Neptunus creates a temporary theatre as Berlin’s oldest concert hall closes for renovations
The Maxim Gorki Theatre is located in Berlin’s oldest concert building which dates back to 1791. During the Second World War performances were halted when the hall was badly damaged. It was subsequently taken over in 1947 by the occupying Soviet forces who transformed it into a center for the celebration of Soviet culture.
The theatre was renamed in 1952 after the Soviet writer Maxim Gorky and over the years has hosted numerous productions based on the works of many of the world’s leading playwrights, including Checkov and Shakespeare.
Over two centuries old, the famous concert hall is now undergoing a major refurbishment programme with complex renovations that will take at least 20 months to complete. Keen to ensure that productions can still be staged during the remedial works, the theatre’s owners turned to temporary structure specialists Neptunus to provide a solution to their problem.
Neptunus‘ design team came up with the perfect answer in the shape of a unique temporary theatre which has been created in an ingenious, modular and demountable building erected on land adjacent to the Maxim Gorki Theatre.
The Gorki ‘Container’, as it has been christened, was developed from Neptunus’ state-of-the-art Flexolution technology. A 264 square meter temporary structure and which stands nine metres high incorporates a mobile stage and flexible grandstand seating for up to 200 spectators. A Flexolution II structure measuring 270 square metres and four metres in height provides the entrance and a back stage area along with space for the heating installation. The walls are branded with Gorki’s theater schedule.
It took a 12-strong team of technicians from Neptunus just four weeks to construct the contemporary structure that was officially opened on August 18th, 2019, for the premiere of the new show “Herzstück”.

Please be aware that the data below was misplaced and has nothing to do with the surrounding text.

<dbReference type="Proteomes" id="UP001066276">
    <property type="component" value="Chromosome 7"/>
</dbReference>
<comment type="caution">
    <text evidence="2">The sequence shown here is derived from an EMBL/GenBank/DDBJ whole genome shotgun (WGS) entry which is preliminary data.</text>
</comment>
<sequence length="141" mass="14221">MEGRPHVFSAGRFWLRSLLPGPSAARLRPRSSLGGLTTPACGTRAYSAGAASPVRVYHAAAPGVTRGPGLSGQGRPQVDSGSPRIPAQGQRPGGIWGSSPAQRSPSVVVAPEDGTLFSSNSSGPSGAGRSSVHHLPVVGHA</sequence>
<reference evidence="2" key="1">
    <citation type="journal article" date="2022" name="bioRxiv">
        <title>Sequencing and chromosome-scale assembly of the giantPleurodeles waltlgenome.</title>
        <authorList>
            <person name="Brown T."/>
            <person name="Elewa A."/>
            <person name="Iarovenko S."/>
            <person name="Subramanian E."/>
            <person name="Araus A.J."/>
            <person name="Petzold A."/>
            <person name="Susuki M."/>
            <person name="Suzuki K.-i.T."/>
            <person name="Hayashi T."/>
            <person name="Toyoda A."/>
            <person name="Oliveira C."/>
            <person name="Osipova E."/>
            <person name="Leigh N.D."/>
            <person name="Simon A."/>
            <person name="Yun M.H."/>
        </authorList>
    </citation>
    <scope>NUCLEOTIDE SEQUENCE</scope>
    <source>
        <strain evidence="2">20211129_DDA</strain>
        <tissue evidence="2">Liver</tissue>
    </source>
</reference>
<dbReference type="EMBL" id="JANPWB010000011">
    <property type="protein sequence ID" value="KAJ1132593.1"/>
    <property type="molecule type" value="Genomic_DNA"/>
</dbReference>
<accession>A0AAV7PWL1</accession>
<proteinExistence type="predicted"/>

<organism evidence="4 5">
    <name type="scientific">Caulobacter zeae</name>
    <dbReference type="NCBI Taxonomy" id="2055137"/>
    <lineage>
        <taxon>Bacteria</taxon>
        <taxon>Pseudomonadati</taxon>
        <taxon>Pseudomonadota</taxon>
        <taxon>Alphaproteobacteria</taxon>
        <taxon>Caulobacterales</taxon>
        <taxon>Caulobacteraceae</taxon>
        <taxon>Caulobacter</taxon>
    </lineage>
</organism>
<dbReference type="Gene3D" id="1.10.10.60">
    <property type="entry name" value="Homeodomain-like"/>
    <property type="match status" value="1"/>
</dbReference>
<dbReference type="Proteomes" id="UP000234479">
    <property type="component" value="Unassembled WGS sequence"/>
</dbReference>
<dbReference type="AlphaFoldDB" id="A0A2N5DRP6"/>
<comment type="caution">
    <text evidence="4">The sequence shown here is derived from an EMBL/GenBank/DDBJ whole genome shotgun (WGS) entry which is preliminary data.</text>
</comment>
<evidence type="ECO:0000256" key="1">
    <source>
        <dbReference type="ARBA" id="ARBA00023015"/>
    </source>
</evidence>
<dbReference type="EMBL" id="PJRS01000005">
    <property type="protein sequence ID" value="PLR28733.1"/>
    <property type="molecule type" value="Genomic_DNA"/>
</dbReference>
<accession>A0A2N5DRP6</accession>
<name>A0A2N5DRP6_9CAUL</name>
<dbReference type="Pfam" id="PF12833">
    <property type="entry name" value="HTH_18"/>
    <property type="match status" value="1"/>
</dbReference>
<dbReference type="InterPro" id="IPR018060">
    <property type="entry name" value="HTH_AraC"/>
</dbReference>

Once the permanent building’s restoration programme has been completed, the temporary theatre will be dismantled and returned to Neptunus to be used for further assignments. This may see it applied elsewhere as a temporary supermarket or sports hall – such is the amazing versatility of Neptunus’ temporary building technology.
Neptunus’ design team were asked to come up with something very different and contemporary while technicians had to construct the temporary theatre in a busy area of the city, adjacent to the U-Bahn, fast and efficiently, to meet the deadline for the opening performance. Neptunus provided a turn-key solution for a unique project.
Following two successful premieres in the ‘Container’, Thomas Kirsten, Technical Director of the Maxim Gorki Theatre, said: “The visitors were impressed by the simplistic and modern aesthetics of the theatre. Gorki Container is not for just an interim solution for us, it is a model for future temporary theatres. It’s highly flexible with the capability for the mobile stage and grandstand to be adjusted in size and the temporary stage is as big as the stage in the existing theatre.”
Pictures: © Ute Langkafel MAIFOTO